‘Let me tell you that, while the Levy Institute is a think tank, Minsky’s work is not just think-tank work. It’s also not just policy-wonkish work. It has real, practical implications in the world that I live in. At PIMCO, we manage three-quarters of a trillion—with a t—debt units. They’re sometimes called bonds, but here I think I should call them debt units. I introduced our CIO, Bill Gross, to Minsky’s thinking about six years ago, when we had the corporate scandals associated with WorldCom and Enron and so forth. We were in an investment committee meeting, and I said, “Bill, it’s very simple: it’s a Minsky moment”—a phrase I’d coined back in 1998. And he said, “What do you mean? Who is this Minsky guy?” I said, “Bill, you have got to get up to speed here.” So he said immediately, “Give me his work.” I had my copy of Stabilizing an Unstable Economy (1986) right on my shelf at the office, so I lent it to Bill. He read it cover to cover. By 2006, he had become a disciple, if you will. I say “disciple” because the whole framework of Minsky has a very simple core thesis. We all know it: stability is destabilizing, because market participants, or economic agents, being human beings, extrapolate stability into infinity. And, if you extrapolate stability into infinity, then you inherently take on ever more risky debt structures. That is a Nobel Prize concept, that the world is not inherently mean reverting on the basis of value. The world is inherently momentum-driven. Human beings are inherently reflexive. Intellectually, we know to buy low and sell high, but emotionally, we can’t bring ourselves to do that; we tend to do the exact opposite, which imparts an intense procyclical character to capitalism. Perhaps even worse, it imparts procyclicality to regulatory structures. Not only are the kids and the frat party procyclical, but the guidance counselor is too. That’s a reality of financial markets.’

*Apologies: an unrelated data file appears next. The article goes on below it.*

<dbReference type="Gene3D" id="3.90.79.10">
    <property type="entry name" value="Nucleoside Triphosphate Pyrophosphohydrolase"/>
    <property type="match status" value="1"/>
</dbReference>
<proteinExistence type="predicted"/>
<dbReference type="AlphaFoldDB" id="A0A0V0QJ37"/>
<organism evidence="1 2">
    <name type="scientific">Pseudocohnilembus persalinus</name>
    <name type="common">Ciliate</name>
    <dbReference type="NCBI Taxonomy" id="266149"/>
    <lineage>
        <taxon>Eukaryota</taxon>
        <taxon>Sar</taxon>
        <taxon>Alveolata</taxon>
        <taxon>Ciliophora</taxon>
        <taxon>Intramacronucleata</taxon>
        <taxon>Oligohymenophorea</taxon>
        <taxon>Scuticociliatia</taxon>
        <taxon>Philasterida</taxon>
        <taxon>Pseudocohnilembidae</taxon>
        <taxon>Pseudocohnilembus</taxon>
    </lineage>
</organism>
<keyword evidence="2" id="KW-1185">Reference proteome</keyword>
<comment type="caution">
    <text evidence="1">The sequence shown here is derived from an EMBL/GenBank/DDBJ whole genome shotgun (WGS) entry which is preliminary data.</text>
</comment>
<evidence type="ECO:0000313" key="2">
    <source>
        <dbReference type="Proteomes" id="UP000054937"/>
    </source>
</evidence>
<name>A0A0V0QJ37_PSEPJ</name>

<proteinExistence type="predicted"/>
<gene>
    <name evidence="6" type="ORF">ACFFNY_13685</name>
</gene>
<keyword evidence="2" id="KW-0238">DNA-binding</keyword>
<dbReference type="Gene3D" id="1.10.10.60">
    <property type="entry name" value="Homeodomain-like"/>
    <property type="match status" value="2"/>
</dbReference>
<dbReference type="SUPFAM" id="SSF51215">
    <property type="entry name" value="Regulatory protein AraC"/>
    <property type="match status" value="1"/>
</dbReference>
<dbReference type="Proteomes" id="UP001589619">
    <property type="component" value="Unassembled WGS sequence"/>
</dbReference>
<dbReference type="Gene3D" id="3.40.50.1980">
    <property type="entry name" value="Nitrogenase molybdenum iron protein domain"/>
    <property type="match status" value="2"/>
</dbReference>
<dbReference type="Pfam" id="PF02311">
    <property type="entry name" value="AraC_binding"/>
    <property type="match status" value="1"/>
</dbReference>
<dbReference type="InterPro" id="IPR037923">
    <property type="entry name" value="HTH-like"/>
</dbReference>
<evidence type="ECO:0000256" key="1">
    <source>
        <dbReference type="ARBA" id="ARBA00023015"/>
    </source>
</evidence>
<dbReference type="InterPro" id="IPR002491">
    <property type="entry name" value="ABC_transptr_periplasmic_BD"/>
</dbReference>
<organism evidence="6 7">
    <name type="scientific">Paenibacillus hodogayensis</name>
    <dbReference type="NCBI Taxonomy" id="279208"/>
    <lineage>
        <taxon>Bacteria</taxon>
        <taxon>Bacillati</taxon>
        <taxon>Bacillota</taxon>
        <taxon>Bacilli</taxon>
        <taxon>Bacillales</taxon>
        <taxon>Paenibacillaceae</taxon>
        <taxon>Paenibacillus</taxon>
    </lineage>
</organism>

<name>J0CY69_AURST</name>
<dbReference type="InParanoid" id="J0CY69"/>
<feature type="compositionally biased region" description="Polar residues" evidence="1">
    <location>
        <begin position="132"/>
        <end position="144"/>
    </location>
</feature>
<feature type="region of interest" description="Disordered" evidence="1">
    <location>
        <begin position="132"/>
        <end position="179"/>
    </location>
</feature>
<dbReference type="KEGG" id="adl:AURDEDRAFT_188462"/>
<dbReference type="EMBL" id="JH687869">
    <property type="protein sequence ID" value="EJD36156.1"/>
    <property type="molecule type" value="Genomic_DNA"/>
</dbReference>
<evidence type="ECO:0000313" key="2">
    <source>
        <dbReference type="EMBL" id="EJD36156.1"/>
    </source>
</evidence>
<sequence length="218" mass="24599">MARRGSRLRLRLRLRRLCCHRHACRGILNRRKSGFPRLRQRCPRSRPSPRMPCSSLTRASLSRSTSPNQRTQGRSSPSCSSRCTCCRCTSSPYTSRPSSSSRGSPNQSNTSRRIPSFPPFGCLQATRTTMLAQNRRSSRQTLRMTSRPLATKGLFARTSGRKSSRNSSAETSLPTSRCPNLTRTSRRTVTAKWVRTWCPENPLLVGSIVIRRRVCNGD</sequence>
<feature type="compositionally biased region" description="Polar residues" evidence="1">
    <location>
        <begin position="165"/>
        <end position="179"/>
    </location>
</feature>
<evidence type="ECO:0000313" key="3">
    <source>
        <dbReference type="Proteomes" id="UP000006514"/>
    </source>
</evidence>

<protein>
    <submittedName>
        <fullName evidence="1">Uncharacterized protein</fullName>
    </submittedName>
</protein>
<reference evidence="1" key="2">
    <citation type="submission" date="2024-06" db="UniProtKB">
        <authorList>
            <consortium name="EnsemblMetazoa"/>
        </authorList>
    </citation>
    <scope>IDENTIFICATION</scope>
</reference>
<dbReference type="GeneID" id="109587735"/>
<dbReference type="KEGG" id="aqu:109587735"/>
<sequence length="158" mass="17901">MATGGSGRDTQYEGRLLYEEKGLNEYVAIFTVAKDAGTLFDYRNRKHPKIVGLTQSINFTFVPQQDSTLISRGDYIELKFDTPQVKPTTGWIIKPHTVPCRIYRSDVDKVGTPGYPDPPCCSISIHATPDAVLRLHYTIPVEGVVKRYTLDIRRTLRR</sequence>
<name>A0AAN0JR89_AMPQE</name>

So, we are all Minskyites now…but as you said, serving the interests of PIMCO is not necessarily in the interests of ordinary Americans (or ordinary folks anywhere)…Or, borrowing a line from McCulley´s talk:

    “The definition of a Ponzi unit is when you borrow money to buy an asset and the income from the asset is not only insufficient to amortize the principle but also insufficient to pay the interest in full. When there is zero down, that creates the next step beyond Ponzi. The Ponzi unit isn’t defined by the terms of whether or not the borrower has skin in the game; it’s the deficiency of cash flow to pay interest or amortize the principle. It’s agnostic, essentially, on the issue of skin in the game. A unit is Ponzi squared if it has all the characteristics of a Ponzi unit and you’ve got no skin in the game, because then you have something extremely valuable
    being given to the speculator for free: an at-the money call and at-the-money put. None of us would pass up that kind of thing.”


  5. Name says

    The deflationary spiral is badly needed. It is the cure that will purge these malinvestments from the economy and redistribute the factors of production through bankruptcy from the incompetent to the hopefully not so afflicted.

    The reason you’ve never heard of the great depression of 1920, despite being a far more severe financial crisis than the great depression, is that nobody decided to dick around with the economy. They let the medicine do it’s work and the economy was back on its feet in a couple of years.

    What we are doing now is exactly the same as that which created and sustained the great depression for 17 years, only far worse. It would not surprise me to see a total collapse like Russia; and frankly, that too is much needed to wipe the slate of government clean and start fresh without all the leeches.